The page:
Power to the Westside
By Dennis Kaiser
The Westside continues to retain its leading role as one of the most active markets in Los Angeles. Nearly 400 who gathered for Connect Westside LA 2016, Connect Media’s final conference of 2016, heard what’s driving the market from a panel of power players. The discussion surrounded the hottest submarkets, where to be looking for deals in 2017, what tenants seek, and a bit of sage career advice.
Here are the key takeaways from the conversation:
- JLL’s Carl Muhlstein says companies are attracted to markets such as Santa Monica and others on the Westside primarily because they want to plug into the entertainment industry and its system. “Connectivity to content and the major power houses here [on the Westside] is very important,” says Muhlstein. He notes that the “Westside is virtually full,” thus he advises office tenants to “go for early renewals. They’ll have very little clout to play tough.”
- NGKF’s Jay Luchs notes that Westside retail will continue to be driven by consumers’ search for “things to do, not just a bunch of stores.” One change he suggests is updating the parking codes currently being applied on restaurant or retail destinations such as SoulCycle. The adoption of ride hailing services, as well as emergence of public transit options, has diminished the need for large amounts of parking for those establishments.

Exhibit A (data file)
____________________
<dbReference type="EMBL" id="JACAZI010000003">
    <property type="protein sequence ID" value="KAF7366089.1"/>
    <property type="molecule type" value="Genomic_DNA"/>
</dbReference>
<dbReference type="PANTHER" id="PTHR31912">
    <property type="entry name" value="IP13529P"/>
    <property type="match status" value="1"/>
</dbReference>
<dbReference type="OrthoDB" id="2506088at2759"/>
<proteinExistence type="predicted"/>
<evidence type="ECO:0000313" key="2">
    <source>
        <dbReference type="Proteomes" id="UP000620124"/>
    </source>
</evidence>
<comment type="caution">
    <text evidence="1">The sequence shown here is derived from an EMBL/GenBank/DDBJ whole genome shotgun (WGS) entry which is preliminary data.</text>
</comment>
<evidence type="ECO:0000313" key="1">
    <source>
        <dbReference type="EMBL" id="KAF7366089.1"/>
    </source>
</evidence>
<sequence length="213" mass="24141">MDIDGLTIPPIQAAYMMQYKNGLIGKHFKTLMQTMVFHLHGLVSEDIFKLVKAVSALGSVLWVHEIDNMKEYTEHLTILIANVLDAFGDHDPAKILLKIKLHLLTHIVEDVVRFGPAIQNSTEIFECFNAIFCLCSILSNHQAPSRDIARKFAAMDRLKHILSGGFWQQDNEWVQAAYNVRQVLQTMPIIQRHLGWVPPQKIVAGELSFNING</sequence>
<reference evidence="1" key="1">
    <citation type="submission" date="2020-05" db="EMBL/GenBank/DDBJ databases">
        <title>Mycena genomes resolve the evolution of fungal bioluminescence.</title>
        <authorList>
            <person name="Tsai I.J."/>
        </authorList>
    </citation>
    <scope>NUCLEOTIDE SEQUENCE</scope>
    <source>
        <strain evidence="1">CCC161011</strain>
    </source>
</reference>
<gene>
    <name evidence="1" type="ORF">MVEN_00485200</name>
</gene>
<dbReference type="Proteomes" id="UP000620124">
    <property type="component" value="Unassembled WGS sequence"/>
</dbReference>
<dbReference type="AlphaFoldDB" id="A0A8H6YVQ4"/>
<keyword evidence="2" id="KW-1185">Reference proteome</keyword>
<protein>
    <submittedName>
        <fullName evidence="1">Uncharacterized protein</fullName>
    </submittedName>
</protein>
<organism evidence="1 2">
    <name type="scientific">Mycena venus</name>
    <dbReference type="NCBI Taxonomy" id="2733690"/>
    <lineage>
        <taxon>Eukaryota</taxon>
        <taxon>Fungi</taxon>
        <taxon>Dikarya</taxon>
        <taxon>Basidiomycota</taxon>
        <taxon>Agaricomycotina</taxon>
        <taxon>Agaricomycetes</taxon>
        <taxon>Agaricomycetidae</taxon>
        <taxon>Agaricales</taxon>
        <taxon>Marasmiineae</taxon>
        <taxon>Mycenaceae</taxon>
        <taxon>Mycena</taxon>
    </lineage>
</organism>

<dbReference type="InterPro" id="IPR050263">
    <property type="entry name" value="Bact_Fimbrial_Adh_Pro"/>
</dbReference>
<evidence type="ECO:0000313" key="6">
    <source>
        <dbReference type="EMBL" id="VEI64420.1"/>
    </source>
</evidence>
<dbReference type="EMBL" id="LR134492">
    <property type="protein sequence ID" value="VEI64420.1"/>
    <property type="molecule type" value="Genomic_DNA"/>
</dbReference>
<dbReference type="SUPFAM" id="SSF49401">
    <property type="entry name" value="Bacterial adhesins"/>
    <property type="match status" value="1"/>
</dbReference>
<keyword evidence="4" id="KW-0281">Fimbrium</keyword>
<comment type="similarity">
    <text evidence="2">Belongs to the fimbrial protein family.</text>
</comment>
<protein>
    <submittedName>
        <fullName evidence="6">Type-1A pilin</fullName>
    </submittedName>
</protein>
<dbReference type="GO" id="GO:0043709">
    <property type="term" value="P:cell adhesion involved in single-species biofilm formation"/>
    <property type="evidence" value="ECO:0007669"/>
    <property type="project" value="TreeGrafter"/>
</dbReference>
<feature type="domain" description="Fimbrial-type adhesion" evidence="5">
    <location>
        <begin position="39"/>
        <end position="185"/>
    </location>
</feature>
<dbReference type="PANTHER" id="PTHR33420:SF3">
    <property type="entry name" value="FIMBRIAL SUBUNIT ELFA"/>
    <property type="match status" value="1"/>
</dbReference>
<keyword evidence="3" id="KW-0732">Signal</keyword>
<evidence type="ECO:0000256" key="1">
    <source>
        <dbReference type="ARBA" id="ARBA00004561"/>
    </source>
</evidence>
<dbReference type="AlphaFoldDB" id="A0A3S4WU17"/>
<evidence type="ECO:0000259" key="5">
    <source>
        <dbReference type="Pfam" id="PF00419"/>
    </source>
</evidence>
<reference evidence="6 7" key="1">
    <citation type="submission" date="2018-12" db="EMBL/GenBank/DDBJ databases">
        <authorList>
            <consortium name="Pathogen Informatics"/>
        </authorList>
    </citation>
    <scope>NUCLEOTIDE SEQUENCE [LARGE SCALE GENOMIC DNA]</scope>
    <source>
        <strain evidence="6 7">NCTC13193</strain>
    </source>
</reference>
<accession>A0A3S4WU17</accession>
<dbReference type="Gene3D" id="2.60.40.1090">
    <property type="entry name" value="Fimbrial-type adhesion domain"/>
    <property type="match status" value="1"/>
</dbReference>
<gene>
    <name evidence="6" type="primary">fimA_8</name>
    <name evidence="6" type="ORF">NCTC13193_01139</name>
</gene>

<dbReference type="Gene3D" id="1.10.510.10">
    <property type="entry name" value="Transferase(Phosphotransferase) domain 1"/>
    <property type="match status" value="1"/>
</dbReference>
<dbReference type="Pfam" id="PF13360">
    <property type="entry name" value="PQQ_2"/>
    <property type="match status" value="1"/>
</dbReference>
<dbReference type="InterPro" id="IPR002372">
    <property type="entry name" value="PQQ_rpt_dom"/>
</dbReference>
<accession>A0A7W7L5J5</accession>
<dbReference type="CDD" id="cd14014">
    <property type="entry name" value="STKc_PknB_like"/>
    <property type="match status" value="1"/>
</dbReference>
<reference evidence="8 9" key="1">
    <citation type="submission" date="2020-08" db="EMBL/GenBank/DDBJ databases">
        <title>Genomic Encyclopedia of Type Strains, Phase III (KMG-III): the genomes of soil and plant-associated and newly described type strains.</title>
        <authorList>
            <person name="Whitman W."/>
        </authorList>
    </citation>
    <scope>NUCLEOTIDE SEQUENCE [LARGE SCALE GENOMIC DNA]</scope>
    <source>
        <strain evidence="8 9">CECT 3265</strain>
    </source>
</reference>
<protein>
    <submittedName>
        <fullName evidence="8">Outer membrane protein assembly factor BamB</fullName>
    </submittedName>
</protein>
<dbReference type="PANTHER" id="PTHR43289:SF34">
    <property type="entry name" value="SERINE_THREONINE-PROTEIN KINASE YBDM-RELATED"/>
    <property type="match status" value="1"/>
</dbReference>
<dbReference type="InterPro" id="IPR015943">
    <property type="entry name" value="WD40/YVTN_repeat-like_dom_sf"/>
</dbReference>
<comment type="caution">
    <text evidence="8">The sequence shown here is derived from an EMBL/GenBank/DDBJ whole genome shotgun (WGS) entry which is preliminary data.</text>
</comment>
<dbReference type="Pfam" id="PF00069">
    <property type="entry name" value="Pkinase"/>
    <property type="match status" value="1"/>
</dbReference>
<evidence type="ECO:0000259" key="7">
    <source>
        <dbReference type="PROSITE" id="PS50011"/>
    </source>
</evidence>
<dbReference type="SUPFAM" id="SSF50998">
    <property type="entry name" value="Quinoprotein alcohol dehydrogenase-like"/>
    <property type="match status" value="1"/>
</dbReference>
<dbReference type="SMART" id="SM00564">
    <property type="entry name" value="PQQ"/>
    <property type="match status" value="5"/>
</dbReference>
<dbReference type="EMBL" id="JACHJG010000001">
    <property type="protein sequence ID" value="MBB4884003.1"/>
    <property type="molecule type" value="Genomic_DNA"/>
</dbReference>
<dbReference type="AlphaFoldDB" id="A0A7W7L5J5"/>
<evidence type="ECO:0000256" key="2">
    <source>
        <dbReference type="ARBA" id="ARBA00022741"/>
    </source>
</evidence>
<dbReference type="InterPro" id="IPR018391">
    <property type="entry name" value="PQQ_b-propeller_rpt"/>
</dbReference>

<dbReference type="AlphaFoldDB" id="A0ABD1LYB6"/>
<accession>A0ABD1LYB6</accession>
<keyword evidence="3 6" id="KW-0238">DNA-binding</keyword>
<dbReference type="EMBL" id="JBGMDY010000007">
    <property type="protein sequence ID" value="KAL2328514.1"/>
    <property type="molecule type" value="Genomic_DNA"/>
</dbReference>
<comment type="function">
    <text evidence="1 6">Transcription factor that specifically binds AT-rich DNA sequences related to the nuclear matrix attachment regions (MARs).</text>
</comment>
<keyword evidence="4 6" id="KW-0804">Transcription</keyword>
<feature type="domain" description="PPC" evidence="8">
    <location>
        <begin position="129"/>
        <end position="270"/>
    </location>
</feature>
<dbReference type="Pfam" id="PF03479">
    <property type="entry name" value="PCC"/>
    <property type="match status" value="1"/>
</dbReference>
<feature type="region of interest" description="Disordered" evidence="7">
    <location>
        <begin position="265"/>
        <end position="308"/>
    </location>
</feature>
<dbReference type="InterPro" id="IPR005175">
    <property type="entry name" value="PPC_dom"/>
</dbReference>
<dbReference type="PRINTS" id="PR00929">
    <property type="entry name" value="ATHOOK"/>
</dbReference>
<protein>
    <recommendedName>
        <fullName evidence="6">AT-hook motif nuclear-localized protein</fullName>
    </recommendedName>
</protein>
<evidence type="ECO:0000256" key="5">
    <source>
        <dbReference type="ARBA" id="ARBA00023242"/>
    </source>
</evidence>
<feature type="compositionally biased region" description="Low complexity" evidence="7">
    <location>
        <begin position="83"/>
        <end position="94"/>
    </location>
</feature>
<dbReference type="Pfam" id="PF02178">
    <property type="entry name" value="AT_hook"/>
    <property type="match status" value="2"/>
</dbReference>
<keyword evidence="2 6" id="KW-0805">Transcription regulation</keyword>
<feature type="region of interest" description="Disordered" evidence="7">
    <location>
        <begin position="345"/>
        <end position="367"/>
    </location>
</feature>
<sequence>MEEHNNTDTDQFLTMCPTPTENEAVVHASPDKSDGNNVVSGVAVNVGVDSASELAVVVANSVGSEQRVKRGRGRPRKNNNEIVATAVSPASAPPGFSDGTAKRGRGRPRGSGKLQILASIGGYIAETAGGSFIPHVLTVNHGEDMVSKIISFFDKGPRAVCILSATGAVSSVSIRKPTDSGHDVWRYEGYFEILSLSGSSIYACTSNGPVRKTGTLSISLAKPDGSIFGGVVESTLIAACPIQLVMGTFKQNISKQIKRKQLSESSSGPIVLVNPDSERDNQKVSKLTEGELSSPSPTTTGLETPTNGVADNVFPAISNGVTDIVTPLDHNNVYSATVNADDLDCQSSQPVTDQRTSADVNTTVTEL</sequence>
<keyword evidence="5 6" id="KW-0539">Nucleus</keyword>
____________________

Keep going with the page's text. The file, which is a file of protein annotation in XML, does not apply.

- Greenberg Glusker’s Ken Fields says he’s not seeing much “change in clients’ directions” in the coming year. Though he continues to see technology push further into CRE, as companies are now negotiating “drone rights into deals.”
- NMS Properties’ Neil Shekhter believes that there’s “not enough supply coming for the demand.” Though he expects to produce a “similar volume in 2017 as this year.” As a result of the companies locating on the Westside, “people will need a place to live.” He asserts they will be looking for “quality of life, near where they can walk to places to eat, work or shop at one place.”
- Brookfield Residential’s John O’Brien notes that Playa Vista is maturing as a “place where people can work, play and shop. The work-life balance perspective is good.” That is showing up in “significant increases” in the per square foot prices being achieved for homes in markets below Santa Monica and Venice. “The gap is closing and the buyer demo has changed.” He also says technology is continuing to make its way into housing projects. “The robotic car is coming, and it is projected to have an impact on real estate and housing design,” he says, noting that they are even making plans to add landing zones for secure drone delivery services for residents.
For comments, questions or concerns, please contact Dennis Kaiser